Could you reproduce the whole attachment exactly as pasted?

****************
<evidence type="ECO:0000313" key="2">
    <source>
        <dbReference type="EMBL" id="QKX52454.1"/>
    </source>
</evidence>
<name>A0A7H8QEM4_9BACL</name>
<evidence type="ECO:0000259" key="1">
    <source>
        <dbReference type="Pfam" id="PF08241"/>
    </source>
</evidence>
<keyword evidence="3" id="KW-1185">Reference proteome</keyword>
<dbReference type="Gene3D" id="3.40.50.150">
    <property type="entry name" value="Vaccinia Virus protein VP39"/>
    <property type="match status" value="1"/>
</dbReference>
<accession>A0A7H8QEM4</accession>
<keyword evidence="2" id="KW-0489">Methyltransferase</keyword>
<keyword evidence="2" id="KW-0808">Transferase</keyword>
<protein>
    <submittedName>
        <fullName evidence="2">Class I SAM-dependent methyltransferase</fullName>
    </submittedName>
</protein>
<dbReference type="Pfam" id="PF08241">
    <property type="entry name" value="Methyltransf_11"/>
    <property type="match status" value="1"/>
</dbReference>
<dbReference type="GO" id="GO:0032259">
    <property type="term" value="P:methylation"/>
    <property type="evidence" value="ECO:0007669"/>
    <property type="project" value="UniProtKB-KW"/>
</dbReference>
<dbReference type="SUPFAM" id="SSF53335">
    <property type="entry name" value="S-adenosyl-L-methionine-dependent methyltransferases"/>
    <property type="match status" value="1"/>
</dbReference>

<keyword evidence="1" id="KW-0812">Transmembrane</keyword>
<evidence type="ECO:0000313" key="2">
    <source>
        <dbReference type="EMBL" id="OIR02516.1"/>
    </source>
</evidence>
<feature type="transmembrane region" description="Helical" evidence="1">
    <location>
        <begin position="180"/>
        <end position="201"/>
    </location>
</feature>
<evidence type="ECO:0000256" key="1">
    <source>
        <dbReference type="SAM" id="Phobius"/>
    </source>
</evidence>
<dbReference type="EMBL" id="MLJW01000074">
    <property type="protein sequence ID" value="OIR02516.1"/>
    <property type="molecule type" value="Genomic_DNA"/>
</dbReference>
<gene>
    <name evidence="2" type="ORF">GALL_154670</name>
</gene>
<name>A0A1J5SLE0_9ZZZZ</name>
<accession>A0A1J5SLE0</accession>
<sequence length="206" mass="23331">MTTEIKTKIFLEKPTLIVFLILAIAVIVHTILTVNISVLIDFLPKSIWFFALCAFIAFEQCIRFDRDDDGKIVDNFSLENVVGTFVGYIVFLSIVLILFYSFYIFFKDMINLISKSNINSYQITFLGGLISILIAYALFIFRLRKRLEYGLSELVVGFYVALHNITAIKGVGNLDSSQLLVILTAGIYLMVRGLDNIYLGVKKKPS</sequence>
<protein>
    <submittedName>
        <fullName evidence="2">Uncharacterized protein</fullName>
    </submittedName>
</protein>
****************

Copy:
<evidence type="ECO:0000313" key="2">
    <source>
        <dbReference type="EMBL" id="QKX52454.1"/>
    </source>
</evidence>
<name>A0A7H8QEM4_9BACL</name>
<evidence type="ECO:0000259" key="1">
    <source>
        <dbReference type="Pfam" id="PF08241"/>
    </source>
</evidence>
<keyword evidence="3" id="KW-1185">Reference proteome</keyword>
<dbReference type="Gene3D" id="3.40.50.150">
    <property type="entry name" value="Vaccinia Virus protein VP39"/>
    <property type="match status" value="1"/>
</dbReference>
<accession>A0A7H8QEM4</accession>
<keyword evidence="2" id="KW-0489">Methyltransferase</keyword>
<keyword evidence="2" id="KW-0808">Transferase</keyword>
<protein>
    <submittedName>
        <fullName evidence="2">Class I SAM-dependent methyltransferase</fullName>
    </submittedName>
</protein>
<dbReference type="Pfam" id="PF08241">
    <property type="entry name" value="Methyltransf_11"/>
    <property type="match status" value="1"/>
</dbReference>
<dbReference type="GO" id="GO:0032259">
    <property type="term" value="P:methylation"/>
    <property type="evidence" value="ECO:0007669"/>
    <property type="project" value="UniProtKB-KW"/>
</dbReference>
<dbReference type="SUPFAM" id="SSF53335">
    <property type="entry name" value="S-adenosyl-L-methionine-dependent methyltransferases"/>
    <property type="match status" value="1"/>
</dbReference>

<keyword evidence="1" id="KW-0812">Transmembrane</keyword>
<evidence type="ECO:0000313" key="2">
    <source>
        <dbReference type="EMBL" id="OIR02516.1"/>
    </source>
</evidence>
<feature type="transmembrane region" description="Helical" evidence="1">
    <location>
        <begin position="180"/>
        <end position="201"/>
    </location>
</feature>
<evidence type="ECO:0000256" key="1">
    <source>
        <dbReference type="SAM" id="Phobius"/>
    </source>
</evidence>
<dbReference type="EMBL" id="MLJW01000074">
    <property type="protein sequence ID" value="OIR02516.1"/>
    <property type="molecule type" value="Genomic_DNA"/>
</dbReference>
<gene>
    <name evidence="2" type="ORF">GALL_154670</name>
</gene>
<name>A0A1J5SLE0_9ZZZZ</name>
<accession>A0A1J5SLE0</accession>
<sequence length="206" mass="23331">MTTEIKTKIFLEKPTLIVFLILAIAVIVHTILTVNISVLIDFLPKSIWFFALCAFIAFEQCIRFDRDDDGKIVDNFSLENVVGTFVGYIVFLSIVLILFYSFYIFFKDMINLISKSNINSYQITFLGGLISILIAYALFIFRLRKRLEYGLSELVVGFYVALHNITAIKGVGNLDSSQLLVILTAGIYLMVRGLDNIYLGVKKKPS</sequence>
<protein>
    <submittedName>
        <fullName evidence="2">Uncharacterized protein</fullName>
    </submittedName>
</protein>